Burney, Fanny. Memoirs of Dr. Burney. London: Edward Moxon, 1832. The author’s father, Dr. Burney, had supported Hawkesworth’s nomination to edit the accounts of the voyages of Captain James Cook and John Byron. Fanny Burney recalls a social meeting between Hawkesworth and Dr. Burney a month before the former died, presumably as a result of the ensuing controversy and criticism over Hawkesworth’s theological speculations.
Clifford, James L. Pope and His Contemporaries. Oxford, England: Clarendon Press, 1949. Clifford deals briefly but informatively with Hawkesworth as Swift’s editor and biographer. Although as an editor Hawkesworth apparently made many inaccuracies, as a biographer he was discerning and judicious.
Drake, Nathaniel. Essays: Biographical, Critical, and Historical. London: Suttaby, Evance, and Fox, 1814. Includes discussions of Joseph Addison and Richard Steele. Treats The Tatler, The Spectator, The Guardian; the style and content of these periodicals; and the ethical character of their writers, including Hawkesworth.
Eddy, Donald D. “John Hawkesworth: Book Reviewer in the Gentleman’s Magazine.” Philological Quarterly 43 (1964): 223-238. Eddy suggests that, in addition to the reviews Hawkesworth contributed to the Monthly Review in his own name, he also wrote reviews anonymously in Gentleman’s Magazine from 1767 to 1773. Contains a table of books reviewed in both magazines.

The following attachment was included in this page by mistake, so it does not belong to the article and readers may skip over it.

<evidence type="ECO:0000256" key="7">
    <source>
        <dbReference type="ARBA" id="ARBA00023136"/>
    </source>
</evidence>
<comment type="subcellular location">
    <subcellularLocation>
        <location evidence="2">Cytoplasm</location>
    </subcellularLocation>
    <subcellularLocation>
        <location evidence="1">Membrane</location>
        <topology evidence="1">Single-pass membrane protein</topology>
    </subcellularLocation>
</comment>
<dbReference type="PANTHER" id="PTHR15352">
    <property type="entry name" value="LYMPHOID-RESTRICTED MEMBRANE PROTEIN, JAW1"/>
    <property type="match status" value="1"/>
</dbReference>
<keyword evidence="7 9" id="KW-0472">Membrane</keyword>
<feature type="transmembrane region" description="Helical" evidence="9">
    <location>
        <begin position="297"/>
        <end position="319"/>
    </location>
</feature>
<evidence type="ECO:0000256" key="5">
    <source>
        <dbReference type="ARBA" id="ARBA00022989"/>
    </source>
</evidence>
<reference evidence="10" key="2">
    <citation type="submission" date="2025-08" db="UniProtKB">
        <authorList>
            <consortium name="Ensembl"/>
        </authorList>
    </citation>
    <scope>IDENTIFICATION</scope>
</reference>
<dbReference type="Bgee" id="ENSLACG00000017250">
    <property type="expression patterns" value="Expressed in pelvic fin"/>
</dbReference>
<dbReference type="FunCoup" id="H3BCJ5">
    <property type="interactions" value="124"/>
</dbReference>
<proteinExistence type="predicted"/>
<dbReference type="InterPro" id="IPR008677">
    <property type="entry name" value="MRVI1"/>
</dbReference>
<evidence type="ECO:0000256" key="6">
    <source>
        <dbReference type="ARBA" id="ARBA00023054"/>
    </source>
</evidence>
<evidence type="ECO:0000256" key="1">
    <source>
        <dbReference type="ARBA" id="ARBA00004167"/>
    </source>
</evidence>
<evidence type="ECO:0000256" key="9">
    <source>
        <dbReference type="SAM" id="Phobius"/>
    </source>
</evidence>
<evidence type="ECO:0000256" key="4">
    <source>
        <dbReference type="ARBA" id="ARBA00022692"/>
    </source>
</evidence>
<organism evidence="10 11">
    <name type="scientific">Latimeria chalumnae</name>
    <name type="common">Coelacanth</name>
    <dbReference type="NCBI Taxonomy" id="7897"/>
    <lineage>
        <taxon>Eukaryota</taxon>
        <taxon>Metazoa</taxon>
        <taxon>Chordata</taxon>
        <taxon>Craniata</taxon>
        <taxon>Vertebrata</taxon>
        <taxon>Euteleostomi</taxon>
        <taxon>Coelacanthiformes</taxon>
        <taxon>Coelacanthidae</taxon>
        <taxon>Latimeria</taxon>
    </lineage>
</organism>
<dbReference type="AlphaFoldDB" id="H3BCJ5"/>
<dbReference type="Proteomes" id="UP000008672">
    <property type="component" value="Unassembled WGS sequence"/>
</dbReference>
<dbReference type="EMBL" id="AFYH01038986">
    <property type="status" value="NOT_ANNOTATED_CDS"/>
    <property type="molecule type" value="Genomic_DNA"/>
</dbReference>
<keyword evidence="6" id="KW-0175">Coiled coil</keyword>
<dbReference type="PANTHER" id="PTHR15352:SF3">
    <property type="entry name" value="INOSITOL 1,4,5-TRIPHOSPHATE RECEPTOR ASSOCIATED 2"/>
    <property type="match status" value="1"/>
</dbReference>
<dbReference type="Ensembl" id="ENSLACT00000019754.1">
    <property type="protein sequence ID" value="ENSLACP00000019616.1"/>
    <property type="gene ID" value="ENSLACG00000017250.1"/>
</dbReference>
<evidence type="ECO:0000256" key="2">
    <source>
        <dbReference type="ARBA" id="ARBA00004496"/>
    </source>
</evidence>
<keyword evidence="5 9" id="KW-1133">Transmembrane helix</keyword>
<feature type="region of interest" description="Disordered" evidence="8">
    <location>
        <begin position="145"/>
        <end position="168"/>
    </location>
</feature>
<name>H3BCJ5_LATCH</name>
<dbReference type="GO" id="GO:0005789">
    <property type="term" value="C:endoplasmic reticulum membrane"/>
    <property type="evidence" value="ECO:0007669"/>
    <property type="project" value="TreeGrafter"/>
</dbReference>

Sambrook, James. The Eighteenth Century: The Intellectual and Cultural Context of English Literature, 1700-1789. London: Longman, 1986. Discusses Hawkesworth’s idealized and sentimental treatment of the Noble Savage in describing the Tahitians in his collation of the more sober accounts of Captain James Cook and other explorers. Hawkesworth noted the natives’ easy subsistence, and their guilelessness and bravery. Chronology, bibliography, index.
Williams, Harold. “Dean Swift, Hawkesworth, and The Journal to Stella.” In Essays on the Eighteenth Century. New York: Russell and Russell, 1963. Hawkesworth edited the Journal to Stella (1766, 1768), a collection of Jonathan Swift’s letters to a woman in Ireland. Williams evaluates the accuracy of Hawkesworth’s transcription and studies earlier speculation that his edition in fact more closely resembles the originals than Swift’s own later publication. Williams concludes that in fact Hawkesworth resorted to considerable polishing of passages. Very detailed.